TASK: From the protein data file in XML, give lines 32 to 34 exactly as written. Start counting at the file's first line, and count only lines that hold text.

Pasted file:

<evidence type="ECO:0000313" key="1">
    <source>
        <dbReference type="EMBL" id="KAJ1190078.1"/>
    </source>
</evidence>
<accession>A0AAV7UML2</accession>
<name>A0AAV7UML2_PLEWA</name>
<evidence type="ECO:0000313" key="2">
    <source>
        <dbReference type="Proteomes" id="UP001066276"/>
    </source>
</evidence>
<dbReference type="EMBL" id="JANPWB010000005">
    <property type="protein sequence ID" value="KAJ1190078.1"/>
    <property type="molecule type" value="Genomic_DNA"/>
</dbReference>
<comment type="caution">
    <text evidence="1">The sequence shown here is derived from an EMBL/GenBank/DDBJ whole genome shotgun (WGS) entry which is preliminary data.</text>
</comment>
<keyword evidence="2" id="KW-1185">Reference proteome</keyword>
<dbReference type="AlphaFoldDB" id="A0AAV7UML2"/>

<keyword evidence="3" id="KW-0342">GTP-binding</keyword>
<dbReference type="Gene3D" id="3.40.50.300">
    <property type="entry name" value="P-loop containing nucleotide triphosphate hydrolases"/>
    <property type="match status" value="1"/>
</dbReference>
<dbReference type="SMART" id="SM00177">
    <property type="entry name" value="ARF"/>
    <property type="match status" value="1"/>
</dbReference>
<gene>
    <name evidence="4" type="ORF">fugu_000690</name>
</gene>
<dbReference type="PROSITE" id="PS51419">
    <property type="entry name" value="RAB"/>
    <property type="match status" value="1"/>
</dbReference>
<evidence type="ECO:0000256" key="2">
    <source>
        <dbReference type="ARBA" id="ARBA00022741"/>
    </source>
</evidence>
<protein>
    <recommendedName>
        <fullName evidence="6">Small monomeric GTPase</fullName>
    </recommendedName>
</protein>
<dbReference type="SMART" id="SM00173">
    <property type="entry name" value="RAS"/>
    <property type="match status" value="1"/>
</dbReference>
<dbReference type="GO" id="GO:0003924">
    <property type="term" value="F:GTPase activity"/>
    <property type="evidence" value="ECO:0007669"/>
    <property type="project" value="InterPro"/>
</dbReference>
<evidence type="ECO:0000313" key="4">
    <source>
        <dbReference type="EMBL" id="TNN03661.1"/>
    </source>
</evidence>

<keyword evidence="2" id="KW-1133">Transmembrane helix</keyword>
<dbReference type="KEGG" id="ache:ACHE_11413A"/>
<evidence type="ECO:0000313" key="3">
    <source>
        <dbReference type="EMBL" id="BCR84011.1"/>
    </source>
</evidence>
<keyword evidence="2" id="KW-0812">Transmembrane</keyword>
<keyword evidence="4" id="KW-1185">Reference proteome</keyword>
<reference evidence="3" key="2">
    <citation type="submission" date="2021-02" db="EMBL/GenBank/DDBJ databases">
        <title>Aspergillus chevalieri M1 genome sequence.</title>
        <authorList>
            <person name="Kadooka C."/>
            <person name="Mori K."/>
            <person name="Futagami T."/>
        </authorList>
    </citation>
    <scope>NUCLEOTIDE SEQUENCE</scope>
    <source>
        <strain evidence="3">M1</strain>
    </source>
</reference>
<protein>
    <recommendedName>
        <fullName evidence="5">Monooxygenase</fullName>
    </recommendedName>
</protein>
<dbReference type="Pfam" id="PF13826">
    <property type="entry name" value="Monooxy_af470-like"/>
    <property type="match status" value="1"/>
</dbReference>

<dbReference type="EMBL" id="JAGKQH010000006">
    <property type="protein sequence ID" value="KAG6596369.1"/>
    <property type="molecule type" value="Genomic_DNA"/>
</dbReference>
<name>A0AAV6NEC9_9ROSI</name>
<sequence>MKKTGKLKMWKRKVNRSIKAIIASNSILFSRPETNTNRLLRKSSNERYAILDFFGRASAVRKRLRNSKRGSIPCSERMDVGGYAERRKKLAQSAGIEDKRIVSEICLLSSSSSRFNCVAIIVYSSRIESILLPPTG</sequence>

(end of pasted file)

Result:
    <name evidence="4" type="ORF">fugu_000690</name>
</gene>
<dbReference type="PROSITE" id="PS51419">